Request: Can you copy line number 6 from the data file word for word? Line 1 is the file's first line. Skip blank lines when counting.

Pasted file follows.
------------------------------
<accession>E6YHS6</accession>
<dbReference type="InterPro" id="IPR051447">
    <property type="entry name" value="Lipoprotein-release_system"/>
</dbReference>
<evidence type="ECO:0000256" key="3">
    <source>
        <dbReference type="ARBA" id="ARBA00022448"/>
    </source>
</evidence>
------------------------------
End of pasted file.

    <source>